The new compression-only feature has these significant benefits:
Compression-only is a new and separate offering in vSAN 7.0 U1. Upgrading to vSAN 7.0 U1 provides database workloads with a performance boost of up to 58 percent while simultaneously unlocking the space-saving efficiencies of deduplication and compression.
The peak performance gains in vSAN 7.0 U1 are only part of the performance-improvement story. The following figure shows the performance curves with an RDBMS database workload using RAID 5. The best performance curves are long, flat lines. The further the curve is to the right, the higher the IOPS, and the flatter it is, the lower the latencies—both beneficial traits in storage performance. Overall, we can see that vSAN 7.0 U1 has performance gains, even when data services are used.
Figure 3. Workload simulation—RDBMS, RAID 5
Before reviewing the gains with data services, consider the gains without them. Comparing the two green lines in Figure 3, we can see that peak performance gained a significant 58 percent additional IOPS with just the vSAN upgrade. That increase in peak IOPS also came with a 39 percent reduction in latencies.
Regardless of the platform and service, there is always a trade-off between the benefit that a data service provides and the impact that it has. The trade-off tipping point varies from customer to customer, but with deduplication and compression on vSAN 7.0 U1, that tipping point has shifted significantly.
Comparing the two blue lines in Figure 3, we can see that peak performance with deduplication and compression enabled gained a significant 36 percent additional IOPS and reduced peak latency by more than 16 percent. Further, compare vSAN 7.0 U1 with deduplication and compression enabled (the solid blue line) and vSAN 7.0 without deduplication and compression enabled (the dashed green line). Even with deduplication and compression enabled, the IOPS gain was more than 15 percent, and the drop in latency was more than 18 percent. Not only can performance be gained, but so can additional capacity.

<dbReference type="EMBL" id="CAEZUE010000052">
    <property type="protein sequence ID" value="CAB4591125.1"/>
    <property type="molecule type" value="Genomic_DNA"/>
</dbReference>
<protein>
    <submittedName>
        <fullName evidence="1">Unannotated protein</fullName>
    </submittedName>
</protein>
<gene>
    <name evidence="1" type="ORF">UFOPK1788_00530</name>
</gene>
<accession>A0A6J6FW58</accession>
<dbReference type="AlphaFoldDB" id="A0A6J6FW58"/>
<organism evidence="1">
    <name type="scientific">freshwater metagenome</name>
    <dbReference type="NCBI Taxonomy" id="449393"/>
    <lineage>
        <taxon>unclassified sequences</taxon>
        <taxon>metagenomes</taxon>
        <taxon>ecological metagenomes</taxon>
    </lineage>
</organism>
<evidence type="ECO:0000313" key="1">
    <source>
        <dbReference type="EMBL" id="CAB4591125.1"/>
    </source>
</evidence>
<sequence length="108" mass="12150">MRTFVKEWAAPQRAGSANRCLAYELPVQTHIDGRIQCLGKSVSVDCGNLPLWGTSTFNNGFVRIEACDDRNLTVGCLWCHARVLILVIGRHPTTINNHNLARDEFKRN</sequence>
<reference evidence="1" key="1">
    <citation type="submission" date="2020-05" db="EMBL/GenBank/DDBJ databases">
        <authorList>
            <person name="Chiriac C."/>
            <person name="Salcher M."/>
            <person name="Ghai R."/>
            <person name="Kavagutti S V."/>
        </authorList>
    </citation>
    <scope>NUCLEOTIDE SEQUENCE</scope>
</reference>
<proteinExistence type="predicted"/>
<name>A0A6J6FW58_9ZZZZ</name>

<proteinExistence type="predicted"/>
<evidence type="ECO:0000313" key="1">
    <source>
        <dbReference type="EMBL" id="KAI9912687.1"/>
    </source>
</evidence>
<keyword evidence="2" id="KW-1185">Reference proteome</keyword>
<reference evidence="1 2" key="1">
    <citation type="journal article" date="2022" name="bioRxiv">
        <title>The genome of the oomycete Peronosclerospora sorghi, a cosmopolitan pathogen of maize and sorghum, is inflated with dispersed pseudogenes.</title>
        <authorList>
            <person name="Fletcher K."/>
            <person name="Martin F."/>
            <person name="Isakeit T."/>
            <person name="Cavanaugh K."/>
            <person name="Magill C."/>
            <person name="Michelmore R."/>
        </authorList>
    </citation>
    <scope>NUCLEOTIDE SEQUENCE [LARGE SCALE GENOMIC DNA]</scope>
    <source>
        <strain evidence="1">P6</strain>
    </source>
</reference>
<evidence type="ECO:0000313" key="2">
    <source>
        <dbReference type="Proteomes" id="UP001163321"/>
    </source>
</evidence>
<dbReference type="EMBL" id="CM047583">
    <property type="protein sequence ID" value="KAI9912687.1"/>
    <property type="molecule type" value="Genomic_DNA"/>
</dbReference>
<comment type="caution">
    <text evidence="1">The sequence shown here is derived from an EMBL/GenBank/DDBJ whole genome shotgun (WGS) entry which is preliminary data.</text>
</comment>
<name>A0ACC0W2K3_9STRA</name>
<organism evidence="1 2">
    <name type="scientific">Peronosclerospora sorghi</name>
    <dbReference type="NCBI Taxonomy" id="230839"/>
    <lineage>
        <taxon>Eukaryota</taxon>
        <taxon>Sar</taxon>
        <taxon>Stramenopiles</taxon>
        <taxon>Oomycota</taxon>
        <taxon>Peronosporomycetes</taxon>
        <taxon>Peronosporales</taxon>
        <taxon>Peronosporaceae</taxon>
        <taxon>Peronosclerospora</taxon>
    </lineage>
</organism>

Finally, consider the gray line in Figure 3, which represents a new vSAN data service. In vSAN 7.0 U1, VMware has made compression available as a data reduction data service by itself, without deduplication. This data service enables demanding workloads (such as database workloads) to benefit from compression when they cannot take advantage of the space savings of deduplication. As compression-only did not exist in vSAN 7.0, we cannot show those gains. However, we can compare this latest release with and without compression-only enabled. Under vSAN 7.0 U1, enabling compression dropped peak IOPS a little more than 9 percent and increased latency a little more than 14 percent. For many, these levels of reduced peak IOPS and increased latency are a reasonable trade-off for the gains that compression can bring. The trade-off is especially justifiable for compression-friendly workloads such as large I/O block sizes in mixed workloads, RDBMS and OLTP databases, and VDI workloads using linked clones. If we compare vSAN 7.0 U1 with compression-only to vSAN 7.0 without data services, we still see a performance gain of 45 percent for peak IOPS with latencies dropping more than 30 percent.
If you are using deduplication on an early VxRail release, you might want to: